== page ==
Ten years after that big World Series win, you’ll find retired star outfielder Luis Gonzalez in a tiny front office at Chase Field, learning the business side of the game as special assistant to Diamondbacks President and CEO Derrick Hall. Gonzo talks about lasting bonds with the team, baseball beginnings and what he’s learned about being a dad to 13-year-old triplets Alyssa, Jacob and Megan.
Earliest inspiration to get in the game: I grew up in Tampa, Florida, in a primarily Latin community. My family is Cuban. Baseball has always had a strong heritage there. You would go on weekends to have Cuban coffee and Cuban bread at restaurants—one was called the Fourth of July Café. The old men, they’d play dominoes and cards. Their big thing was to look at the newspaper and check the box scores of all the local kids. I wanted to be one of those guys that they spoke about.
The crossroads of a college decision: It was either stay home and go to college or get away from my best friends and leave home to go the University of South Alabama, a college where I would come back to play against the University of South Florida. Not a popular choice with the local community. It was a huge turning point in my life. I had asked my mom to help me make that decision — my mom and dad were divorced. She said, “I can’t do this for you. I’m not going to school for you, I’m not going to be there to make those decisions for you.” I decided to venture off on my own. I grew up real fast. I became a man by the time I came home.
Traded to the Diamondbacks: I was home in Florida with my family and I got a phone call. I was playing for the Tigers in the American League and I was hoping that if there were any team I could go to, it would be the Diamondbacks. They were making so many moves, picking up Randy Johnson, Steve Finley (whom I played with on the Astros), Tony Womack, Jay Bell and Matt Williams. Guys I’d played against for so long. I admired them not only as players but as people. I was ecstatic.
The enduring bonds of that World Series win: Every time we get together, it’s like we never missed a beat. We call, keep in contact. We all laughed, we all cried together—it was a unique group of guys. In my 18 years of playing in the majors, I can honestly tell you that that was a pretty special group. The city was energized; [it] embraced us. And we did the same with them. For me, it’s just exciting that something small like a baseball game has impacted so many people in their lives. It brought neighborhoods together. It’s pretty unique.
What he misses—and doesn’t miss—about playing in the major leagues: I miss the camaraderie. I miss being around the guys, competing every single day. I don’t miss the 0-for-4 nights, the pressure you put on yourself every night to perform. You have your struggles. You’re going to have some bad games. I tried not to let my emotions show in public to my teammates and to the fans. I held it all in as much as I could until I (got) in my car. I’m sure people have seen me on the 51 with my head sticking out the window, screaming and hollering. I took it hard, because I knew that there were a lot of people counting on me.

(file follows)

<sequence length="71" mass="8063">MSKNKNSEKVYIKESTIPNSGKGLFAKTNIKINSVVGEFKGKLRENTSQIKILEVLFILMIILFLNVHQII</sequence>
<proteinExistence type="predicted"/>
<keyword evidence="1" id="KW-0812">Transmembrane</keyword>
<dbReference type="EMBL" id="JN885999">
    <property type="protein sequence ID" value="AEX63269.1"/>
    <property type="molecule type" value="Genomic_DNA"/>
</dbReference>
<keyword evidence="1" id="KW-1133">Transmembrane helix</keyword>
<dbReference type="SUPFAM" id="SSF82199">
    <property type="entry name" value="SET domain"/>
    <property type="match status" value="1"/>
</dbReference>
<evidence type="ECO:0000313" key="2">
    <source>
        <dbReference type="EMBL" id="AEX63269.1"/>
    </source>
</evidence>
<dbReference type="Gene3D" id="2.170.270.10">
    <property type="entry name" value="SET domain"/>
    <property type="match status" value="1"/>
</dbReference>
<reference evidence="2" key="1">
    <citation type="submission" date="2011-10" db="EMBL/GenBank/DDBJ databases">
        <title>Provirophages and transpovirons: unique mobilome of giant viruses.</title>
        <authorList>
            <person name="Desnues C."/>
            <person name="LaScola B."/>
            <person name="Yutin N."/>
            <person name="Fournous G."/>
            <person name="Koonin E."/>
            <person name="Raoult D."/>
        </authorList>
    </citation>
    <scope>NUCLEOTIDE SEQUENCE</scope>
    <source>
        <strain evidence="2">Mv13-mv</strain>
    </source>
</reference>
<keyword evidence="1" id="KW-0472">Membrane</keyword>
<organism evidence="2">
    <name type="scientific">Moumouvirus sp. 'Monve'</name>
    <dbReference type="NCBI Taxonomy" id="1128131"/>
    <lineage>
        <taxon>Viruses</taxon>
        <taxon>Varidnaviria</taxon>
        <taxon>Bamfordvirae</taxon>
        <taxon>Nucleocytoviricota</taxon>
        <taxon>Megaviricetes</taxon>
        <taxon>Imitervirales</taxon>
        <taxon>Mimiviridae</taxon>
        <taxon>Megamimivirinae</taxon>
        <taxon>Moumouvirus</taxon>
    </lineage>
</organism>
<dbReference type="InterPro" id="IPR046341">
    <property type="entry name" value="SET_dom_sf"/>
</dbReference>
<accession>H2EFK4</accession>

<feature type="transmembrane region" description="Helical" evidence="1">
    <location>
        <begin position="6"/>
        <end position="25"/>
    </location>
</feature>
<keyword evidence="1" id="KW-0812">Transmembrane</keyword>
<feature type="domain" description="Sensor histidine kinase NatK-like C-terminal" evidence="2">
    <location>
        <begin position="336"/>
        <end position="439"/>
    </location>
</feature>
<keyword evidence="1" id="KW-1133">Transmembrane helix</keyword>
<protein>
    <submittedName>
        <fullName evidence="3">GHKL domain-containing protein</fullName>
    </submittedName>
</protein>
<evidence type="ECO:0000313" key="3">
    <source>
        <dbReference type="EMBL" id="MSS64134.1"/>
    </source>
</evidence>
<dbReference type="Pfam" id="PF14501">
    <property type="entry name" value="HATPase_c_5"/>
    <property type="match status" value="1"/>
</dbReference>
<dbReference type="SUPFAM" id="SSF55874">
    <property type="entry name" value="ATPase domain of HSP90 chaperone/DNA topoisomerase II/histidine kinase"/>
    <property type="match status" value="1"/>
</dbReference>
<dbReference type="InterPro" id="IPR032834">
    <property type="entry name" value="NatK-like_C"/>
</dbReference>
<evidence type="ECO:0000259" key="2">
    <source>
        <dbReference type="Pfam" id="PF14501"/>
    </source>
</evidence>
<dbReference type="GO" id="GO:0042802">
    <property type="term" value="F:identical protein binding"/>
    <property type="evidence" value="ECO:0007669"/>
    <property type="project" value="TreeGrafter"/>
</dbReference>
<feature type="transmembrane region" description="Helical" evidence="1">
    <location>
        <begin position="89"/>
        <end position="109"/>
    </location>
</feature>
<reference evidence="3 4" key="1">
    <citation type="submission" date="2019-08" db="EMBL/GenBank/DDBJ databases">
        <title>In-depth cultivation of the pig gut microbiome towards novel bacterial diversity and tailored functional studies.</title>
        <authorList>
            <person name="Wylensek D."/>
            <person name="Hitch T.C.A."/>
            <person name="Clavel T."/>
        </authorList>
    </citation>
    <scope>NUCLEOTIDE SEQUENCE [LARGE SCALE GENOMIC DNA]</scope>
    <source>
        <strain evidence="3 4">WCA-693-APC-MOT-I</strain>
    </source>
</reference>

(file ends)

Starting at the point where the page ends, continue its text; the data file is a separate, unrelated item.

On the birth of triplets Megan, Jacob, and Alyssa: It was exciting, scary at the same time, because you go from zero to three [so quickly], and then to see how little the kids were. You could get your wedding ring and slide it all the way up an arm. It was amazing, it was chaotic and it was fun at the same time.
Three distinct personalities: Jacob is more of the easygoing type. Alyssa, she’s more the artsy type—she loves singing and performing and acting. She’ll drop a tear on you in a heartbeat. Megan is more of the social butterfly in the group. She is the texter, and she has her network of friends and she’s more into wanting to get along with everybody. Alyssa could care less about that, and Jacob is kind of a go-with-the-flow kind of guy. It’s a pretty unique contrast that we have here at the house.
Parenting with wife Christine: It’s a good mix, I think. I’m always tougher on Jacob. I melt for the girls. They know if they want something, they come to me. Jacob knows if it’s something sports-related he’ll come to me but if it’s anything else he’ll go to mom. She’s always there to comfort them.
On fame and fatherhood: I think my girls, when they were younger, could care less that I played baseball. And that was the fun part about it. But their friends and their friends’ families knew I was Luis Gonzalez the baseball player. My daughters would say, “Dad, take us to school. Dad, could you walk us in?” They would walk in far enough for everybody to see who their dad was, and that’s all my girls wanted. So once all their friends came over and started signing autographs with me they were gone.
On coaching Jacob’s baseball team: I’m still learning. My wife always tries to remind me that I’m a parent, too. So once I leave the ballpark, I’ve got to leave the coach there and become the parent. It’s hard because I’m usually that coach who’s yelling at him, and now I have to turn the switch.
This interview was posted on Sept. 30, 2011, by multimedia journalist Vicki Louk Balint.